education & tech

mLearning, teacher, scholar, social media

Education + Tech

Education & Tech, was created to build hope that education based on social technologies, can transform the new century, and enable abundance not only spiritually but economically. Milton Ramirez, Ed.D. - @tonnet is the founder & editor. He is a teacher, tech blogger, writes on education, and hails this blog from Union, NJ. For further questions, tips or concerns please e-mail him to:miltonramirez [at] educationandtech [dot] com

Teacher + Scholar

If you are a regular to Blog Education & Tech, you shall remember that I am a blogger and I'd written a post about education almost everyday since 2003. Education & Tech provides you with education news, expert tech advice, classroom management ideas, and social media tools for educators, administrators, parents and k-12 students.

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How to Engage Students in a Good Behaviour

I haven't told you I am a frecuenlty reader of Teacher Magazine and now Teacher Leaders Network. While browsing around I've found in the Teacher Magazine an article from Anthony Cody where he tries to outline procedures to engage students in good behaviour while they really learn with the so called hands-on. Anthony points out:
The secret to behavior management is really about having the students fully engaged in the learning process, and it involves more than just rules and office referrals. After all, the whole point of getting the class to focus is to do some meaningful work—to reach new understandings, to create new expressions of their knowledge, and to build new skills. But we have to know how to manage our teacher-student relationships in order to get there.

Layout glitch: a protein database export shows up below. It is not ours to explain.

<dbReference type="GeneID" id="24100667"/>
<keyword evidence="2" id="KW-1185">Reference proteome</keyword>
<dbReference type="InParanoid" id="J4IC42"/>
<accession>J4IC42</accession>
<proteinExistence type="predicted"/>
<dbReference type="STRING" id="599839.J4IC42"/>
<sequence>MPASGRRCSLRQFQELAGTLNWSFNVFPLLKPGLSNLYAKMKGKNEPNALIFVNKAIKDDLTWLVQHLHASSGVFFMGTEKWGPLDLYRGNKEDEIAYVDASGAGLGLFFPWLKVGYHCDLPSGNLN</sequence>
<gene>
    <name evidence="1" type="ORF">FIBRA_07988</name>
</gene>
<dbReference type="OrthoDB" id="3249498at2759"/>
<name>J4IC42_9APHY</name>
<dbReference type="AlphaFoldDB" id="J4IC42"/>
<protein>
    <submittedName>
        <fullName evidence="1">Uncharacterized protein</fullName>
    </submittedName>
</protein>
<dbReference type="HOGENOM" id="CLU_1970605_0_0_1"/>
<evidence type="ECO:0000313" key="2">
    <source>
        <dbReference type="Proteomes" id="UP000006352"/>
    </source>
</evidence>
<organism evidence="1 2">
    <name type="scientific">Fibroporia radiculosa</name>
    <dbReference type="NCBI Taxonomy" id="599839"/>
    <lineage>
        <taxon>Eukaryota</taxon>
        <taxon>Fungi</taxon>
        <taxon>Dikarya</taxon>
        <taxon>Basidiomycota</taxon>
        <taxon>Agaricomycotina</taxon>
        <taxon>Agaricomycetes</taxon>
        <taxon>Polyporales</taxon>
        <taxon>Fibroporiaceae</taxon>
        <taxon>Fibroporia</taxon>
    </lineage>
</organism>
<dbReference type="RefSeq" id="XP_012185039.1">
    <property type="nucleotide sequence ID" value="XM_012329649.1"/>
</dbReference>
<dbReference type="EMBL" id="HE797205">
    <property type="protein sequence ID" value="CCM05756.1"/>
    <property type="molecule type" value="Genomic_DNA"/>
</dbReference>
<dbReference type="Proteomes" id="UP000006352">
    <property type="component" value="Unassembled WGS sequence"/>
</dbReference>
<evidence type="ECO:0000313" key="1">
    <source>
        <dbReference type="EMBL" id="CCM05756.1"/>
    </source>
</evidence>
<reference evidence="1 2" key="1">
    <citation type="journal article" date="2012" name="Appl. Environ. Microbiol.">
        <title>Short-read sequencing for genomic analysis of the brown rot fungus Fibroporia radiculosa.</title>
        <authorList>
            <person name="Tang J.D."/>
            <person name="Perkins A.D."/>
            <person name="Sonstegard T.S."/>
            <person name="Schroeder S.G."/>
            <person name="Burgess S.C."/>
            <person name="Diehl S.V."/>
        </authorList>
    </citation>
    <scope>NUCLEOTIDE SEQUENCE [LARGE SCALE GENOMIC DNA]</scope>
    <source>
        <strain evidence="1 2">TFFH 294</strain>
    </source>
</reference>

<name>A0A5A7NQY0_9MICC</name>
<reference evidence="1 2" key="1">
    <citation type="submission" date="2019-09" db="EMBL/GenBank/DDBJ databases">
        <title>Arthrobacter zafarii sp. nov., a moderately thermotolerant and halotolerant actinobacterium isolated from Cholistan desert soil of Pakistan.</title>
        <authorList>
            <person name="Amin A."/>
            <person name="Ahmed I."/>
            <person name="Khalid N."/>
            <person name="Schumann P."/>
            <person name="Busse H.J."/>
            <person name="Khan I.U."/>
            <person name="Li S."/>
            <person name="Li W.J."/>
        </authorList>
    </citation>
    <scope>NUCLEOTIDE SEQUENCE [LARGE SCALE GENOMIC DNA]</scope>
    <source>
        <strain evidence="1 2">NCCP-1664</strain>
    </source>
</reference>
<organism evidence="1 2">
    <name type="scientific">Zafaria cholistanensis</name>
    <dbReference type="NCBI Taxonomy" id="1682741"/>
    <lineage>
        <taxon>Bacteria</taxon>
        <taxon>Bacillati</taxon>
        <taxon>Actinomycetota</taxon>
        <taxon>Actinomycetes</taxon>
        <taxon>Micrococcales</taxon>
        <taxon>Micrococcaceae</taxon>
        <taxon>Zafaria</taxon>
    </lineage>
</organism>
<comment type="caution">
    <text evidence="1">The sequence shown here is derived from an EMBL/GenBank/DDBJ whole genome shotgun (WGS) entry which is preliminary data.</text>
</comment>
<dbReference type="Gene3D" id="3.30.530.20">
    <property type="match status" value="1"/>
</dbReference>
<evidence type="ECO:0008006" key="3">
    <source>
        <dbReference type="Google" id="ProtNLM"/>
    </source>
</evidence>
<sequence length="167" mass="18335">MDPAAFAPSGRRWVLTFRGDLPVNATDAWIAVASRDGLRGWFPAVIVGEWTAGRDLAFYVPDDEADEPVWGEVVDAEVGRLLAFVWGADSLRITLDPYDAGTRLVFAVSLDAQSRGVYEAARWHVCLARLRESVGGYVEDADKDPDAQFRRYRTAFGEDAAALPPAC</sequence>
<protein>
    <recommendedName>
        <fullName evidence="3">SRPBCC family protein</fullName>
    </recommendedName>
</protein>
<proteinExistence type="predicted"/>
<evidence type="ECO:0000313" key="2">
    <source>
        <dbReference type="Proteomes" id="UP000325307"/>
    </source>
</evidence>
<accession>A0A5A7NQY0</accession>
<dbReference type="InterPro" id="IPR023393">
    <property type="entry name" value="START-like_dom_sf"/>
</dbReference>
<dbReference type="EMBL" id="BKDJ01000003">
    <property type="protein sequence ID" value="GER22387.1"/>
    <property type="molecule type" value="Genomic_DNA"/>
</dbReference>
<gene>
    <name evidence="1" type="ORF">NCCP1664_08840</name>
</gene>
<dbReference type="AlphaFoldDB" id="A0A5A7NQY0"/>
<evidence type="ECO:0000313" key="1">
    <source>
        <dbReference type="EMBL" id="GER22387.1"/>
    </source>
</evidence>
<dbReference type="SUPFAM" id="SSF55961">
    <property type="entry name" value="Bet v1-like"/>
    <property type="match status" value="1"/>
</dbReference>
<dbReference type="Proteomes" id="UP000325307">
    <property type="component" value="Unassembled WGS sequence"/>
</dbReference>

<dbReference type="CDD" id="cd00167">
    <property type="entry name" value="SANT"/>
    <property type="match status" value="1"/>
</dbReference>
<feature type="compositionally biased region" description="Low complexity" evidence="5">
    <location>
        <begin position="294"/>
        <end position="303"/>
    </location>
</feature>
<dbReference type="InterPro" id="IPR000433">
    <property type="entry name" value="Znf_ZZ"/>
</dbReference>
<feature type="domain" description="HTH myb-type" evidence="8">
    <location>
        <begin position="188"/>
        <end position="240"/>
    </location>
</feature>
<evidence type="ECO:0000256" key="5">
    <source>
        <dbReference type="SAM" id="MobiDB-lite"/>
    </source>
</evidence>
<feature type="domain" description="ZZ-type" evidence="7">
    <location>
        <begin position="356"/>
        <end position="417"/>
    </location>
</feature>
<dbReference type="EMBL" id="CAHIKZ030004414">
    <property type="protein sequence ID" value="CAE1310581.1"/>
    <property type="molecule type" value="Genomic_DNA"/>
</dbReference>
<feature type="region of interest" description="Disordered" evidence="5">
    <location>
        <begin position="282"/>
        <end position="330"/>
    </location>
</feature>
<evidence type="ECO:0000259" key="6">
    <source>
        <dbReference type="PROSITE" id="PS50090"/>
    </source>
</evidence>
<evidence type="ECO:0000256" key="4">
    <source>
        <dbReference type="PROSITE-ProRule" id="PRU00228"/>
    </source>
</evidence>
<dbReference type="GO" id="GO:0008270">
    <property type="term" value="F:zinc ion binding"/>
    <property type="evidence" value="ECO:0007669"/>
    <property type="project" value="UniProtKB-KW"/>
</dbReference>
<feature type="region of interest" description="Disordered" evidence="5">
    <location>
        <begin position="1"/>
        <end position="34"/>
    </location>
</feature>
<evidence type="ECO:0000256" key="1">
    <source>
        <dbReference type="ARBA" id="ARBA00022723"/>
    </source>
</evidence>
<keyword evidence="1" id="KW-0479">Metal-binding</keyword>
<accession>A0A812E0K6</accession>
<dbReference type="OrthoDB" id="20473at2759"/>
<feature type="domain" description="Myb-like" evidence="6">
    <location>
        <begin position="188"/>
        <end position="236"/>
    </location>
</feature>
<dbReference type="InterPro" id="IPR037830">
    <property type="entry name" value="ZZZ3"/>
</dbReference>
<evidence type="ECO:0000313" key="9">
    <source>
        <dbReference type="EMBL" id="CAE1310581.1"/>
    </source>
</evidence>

Here his recomendations:

1. Post a short list of clear, unambiguous rules and enforce them consistently.

2. Learn how important it is to phone parents early in the year, with positive news if at all possible. When he had to call about some problems a few months later, parents were there to back him up 100 percent.

3. Balance a negative phone call with a positive one. It felt great to be able to point out that he was working with their parents in their best interests, and that he would make positive calls when behavior improved.

4. Learn to keep a record of student behavior, along with any referrals to the office, so that the problems you had with a few students were clearly documented.

5. Learn how easy it is to get into entertaining but fruitless dialogues with students when you are trying to enforce rules.

6. Learne it is important for students to understand that you care about their well-being, and that you are on their side.

7. Students refuse to memorize the textbook facts—they were bored with, and their behavior reflected their boredom. Look for different ways for students to demonstrate their understanding through more creative projects, and you will find the students become more engaged!

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